Apparently a number were rendered by Whitney Darrow, one of the most celebrated cartoonists at the magazine. If so, how could we identify Stanley’s? John Stanley expert Frank M. Young scoured every issue of the magazine from 1946 to 1955 to see if any of the extant sketches appeared in final form, or if there were any others signed by Stanley. No dice. We were never able to figure out how to dig deeper. Unfortunately, Jim Stanley didn’t have any pay vouchers among his father’s papers. Maybe somewhere in the bowels of the magazine’s archives, answers could be found among the thousands of gag cartoon submissions.
What distinguishes Stanley from the hundreds of other comic book makers of his era, many of whom not only shared his lack of pretense, but perhaps also a casual disregard for the medium they toiled in?
What distinguishes Stanley is the exceptionally high quality of his work as a cartoonist and storyteller. His stories tell the truth about children in some of the funniest stories to ever appear in comic books. He didn’t aspire to draw comic books, but, when he fell into it during World War II, it proved to be his true calling. From the moment he walked into the Western Publishing offices in 1942, his work was very good, well up to professional standards. By the time he’d spent a couple of years writing and drawing such features as Tom and Jerry, Andy Panda and Woody Woodpecker, he had earned a reputation in the office as one of the top freelancers working for Western (Dell comics), right up there with Walt Kelly on Pogo and Carl Barks on Donald Duck. That’s why he was given the plum assignment of adapting Marjorie Buell’s character Little Lulu for Western, after she had appeared for 10 years in a wordless gag panel in the Saturday Evening Post.
Can you give us some background on Western Publications in this era? What was the editorial culture that enabled an ex-Disney merch artist like John Stanley to walk in that door and be given a chance to take on so much creative freedom fairly quickly?
A key factor is that Stanley was 4-F, due to a collapsed lung and a history of childhood tuberculosis, so he was available when so many cartoonists had been swept into the US military in 1941 and 1942. Also in his favor was a portfolio with examples of his work on Disney characters, which he had been drawing for a licensee for several years. Therefore, it’s understandable that Western’s editor Oskar Lebeck figured it was worth giving him a try-out. Similarly, letting John try his hand at scripting wasn’t that big a gamble. Of course, other editors might not have reacted favorably when Stanley asked to draw an episode from his own script, but Lebeck was good at recognizing talent and potential. As it turned out, he was right to intuit that Stanley would come through.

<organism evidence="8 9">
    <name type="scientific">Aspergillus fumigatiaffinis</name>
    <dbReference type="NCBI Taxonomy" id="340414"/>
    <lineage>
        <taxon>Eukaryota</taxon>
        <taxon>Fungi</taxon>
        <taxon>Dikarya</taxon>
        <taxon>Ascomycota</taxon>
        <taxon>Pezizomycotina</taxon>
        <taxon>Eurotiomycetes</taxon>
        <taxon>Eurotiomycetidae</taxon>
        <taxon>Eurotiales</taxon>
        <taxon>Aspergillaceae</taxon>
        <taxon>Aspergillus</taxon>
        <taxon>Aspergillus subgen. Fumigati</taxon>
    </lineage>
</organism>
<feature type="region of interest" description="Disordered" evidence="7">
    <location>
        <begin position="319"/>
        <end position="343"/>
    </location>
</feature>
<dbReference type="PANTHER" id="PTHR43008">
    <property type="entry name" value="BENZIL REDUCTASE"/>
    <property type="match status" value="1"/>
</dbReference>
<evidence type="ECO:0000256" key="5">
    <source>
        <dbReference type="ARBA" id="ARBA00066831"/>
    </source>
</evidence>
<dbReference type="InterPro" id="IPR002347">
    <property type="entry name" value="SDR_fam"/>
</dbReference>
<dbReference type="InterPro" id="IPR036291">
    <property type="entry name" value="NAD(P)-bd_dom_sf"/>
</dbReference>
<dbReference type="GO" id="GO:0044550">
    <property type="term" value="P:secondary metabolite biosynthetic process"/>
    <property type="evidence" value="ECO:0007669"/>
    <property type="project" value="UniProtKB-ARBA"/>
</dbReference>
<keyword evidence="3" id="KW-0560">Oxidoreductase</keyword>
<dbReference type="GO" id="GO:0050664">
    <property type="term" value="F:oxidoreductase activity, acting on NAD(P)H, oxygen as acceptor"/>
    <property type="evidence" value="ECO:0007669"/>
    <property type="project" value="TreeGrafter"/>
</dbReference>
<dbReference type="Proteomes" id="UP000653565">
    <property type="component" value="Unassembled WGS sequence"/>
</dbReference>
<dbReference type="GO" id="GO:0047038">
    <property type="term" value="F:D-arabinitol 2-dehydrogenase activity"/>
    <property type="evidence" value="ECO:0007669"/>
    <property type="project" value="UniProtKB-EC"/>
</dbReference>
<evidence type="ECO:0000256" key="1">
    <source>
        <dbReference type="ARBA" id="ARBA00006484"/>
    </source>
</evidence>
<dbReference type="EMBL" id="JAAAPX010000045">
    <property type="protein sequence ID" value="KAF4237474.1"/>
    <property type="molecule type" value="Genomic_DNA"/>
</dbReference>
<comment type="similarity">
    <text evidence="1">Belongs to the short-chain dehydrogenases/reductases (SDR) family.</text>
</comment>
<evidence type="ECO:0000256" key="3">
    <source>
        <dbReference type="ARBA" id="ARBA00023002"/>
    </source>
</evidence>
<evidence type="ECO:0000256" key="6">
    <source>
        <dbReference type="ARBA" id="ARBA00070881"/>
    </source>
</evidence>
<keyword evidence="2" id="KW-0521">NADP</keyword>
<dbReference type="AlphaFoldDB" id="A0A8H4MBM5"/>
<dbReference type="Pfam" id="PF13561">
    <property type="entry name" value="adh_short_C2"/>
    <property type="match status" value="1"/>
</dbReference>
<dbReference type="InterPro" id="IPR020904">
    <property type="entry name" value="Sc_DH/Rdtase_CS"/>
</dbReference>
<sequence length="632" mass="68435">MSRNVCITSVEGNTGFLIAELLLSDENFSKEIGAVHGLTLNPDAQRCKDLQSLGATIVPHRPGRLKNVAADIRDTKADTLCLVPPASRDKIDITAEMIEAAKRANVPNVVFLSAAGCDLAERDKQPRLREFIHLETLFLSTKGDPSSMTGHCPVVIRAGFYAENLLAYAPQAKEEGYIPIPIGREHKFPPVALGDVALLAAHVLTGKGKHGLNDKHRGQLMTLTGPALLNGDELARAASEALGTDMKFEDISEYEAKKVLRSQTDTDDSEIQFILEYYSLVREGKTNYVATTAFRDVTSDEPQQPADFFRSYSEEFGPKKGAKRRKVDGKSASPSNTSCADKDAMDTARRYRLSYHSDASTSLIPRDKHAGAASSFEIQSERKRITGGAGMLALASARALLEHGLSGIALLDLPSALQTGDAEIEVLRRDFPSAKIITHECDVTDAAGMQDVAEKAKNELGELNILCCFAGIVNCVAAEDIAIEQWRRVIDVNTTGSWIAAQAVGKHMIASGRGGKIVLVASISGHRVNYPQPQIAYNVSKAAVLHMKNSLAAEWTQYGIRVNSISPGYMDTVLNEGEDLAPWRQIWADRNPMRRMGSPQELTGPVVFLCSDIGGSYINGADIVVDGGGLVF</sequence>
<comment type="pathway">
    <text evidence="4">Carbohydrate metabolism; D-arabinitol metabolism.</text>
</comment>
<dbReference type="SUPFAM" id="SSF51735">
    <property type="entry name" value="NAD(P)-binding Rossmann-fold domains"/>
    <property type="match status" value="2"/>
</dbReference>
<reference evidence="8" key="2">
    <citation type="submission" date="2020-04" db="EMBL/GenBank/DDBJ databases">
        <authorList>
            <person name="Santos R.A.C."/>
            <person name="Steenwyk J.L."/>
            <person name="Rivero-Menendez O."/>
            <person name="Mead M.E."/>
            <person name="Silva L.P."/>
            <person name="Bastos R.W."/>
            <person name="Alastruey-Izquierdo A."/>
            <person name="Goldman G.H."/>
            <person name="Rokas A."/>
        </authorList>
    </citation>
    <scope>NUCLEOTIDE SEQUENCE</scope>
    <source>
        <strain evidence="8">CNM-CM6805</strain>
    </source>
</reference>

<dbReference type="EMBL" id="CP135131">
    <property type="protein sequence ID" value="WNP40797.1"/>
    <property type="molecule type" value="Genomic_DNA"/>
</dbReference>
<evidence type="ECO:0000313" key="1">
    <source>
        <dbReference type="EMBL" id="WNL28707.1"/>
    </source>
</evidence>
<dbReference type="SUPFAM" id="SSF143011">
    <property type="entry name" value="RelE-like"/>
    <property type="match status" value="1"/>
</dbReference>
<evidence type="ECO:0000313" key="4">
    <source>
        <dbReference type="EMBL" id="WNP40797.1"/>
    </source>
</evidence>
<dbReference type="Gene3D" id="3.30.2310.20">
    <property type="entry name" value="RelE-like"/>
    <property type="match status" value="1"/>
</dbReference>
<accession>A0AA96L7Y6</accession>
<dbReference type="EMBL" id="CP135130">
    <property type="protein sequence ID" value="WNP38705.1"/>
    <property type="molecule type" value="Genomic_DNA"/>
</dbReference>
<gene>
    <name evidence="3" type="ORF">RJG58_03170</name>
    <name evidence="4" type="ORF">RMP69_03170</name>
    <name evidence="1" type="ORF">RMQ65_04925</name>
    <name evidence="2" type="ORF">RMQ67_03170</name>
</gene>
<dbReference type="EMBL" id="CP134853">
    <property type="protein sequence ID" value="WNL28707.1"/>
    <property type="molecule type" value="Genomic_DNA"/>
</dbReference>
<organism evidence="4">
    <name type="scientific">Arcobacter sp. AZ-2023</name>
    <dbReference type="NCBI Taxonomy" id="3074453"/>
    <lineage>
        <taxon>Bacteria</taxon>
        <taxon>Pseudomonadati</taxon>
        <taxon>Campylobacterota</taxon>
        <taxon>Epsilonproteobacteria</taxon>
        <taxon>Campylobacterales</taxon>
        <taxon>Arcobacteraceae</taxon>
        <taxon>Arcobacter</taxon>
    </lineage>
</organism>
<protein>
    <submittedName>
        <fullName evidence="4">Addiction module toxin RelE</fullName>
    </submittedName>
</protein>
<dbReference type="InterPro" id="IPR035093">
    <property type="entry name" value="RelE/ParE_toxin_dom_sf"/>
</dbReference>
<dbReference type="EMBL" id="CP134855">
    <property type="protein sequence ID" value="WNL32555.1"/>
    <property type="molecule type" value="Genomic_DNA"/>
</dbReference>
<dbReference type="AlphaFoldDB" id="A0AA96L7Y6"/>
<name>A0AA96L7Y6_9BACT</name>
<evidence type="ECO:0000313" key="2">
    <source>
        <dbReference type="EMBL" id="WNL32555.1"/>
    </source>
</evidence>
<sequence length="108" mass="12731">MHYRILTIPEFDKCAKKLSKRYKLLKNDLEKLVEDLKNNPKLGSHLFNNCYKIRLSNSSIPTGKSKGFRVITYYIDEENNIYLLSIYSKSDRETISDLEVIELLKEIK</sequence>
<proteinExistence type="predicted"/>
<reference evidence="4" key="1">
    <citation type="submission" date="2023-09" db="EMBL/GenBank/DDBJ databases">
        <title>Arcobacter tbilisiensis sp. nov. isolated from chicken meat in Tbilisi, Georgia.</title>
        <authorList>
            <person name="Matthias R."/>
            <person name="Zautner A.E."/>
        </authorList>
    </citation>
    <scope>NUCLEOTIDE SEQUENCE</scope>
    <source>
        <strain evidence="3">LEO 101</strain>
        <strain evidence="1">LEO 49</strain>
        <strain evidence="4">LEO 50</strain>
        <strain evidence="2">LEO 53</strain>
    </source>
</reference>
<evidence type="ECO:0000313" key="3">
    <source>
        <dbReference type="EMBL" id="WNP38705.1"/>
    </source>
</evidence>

What made Little Lulu exceptional? What distinguished this series from Stanley’s other comic book assignments as well as other contemporary comic books aimed at the same demographic?
Stanley was a true auteur. He wrote, drew and lettered the first three Little Lulu comic books (Dell Four Color #74, 97 and 110) all by himself. When these proved successful, and Lulu got her series after several more try-out issues, Lebeck let him work essentially unsupervised for the remainder of his tenure as editor. While others were brought in to do the interior art from his layouts, mainly Irving Tripp, Stanley did the finished cover art on Marge’s Little Lulu all through the 1950s. He gave Tripp detailed layouts for the Lulu stories, which Tripp followed faithfully. So it’s essentially one person’s idiosyncratic vision. In all, he wrote more than 6,000 Lulu and Tubby pages.
While it’s true that Marge created Lulu Moppet and Tubby Thompkins, it was John Stanley who gave Lulu much of the personality we associate with her, and who developed Tubby into one of the most complex characters to appear in any comic book. Tubby’s infuriating narcissism, sexism, arrogance, and insensitivity make him a perfect foil. He’d be a monster if he wasn’t essentially likable. Stanley created the entire cast of supporting characters such as Alvin, the Boy’s Club, and Witch Hazel, and stories that captured the way kids really were, and are. Young readers experienced a “shock of recognition” when they read those comics. I suspect a lot of older readers liked them, too. As a result, Marge’s Little Lulu and Marge’s Tubby were some of the bestselling comics of the 1950s, with print runs topping 1,000,000 copies per issue.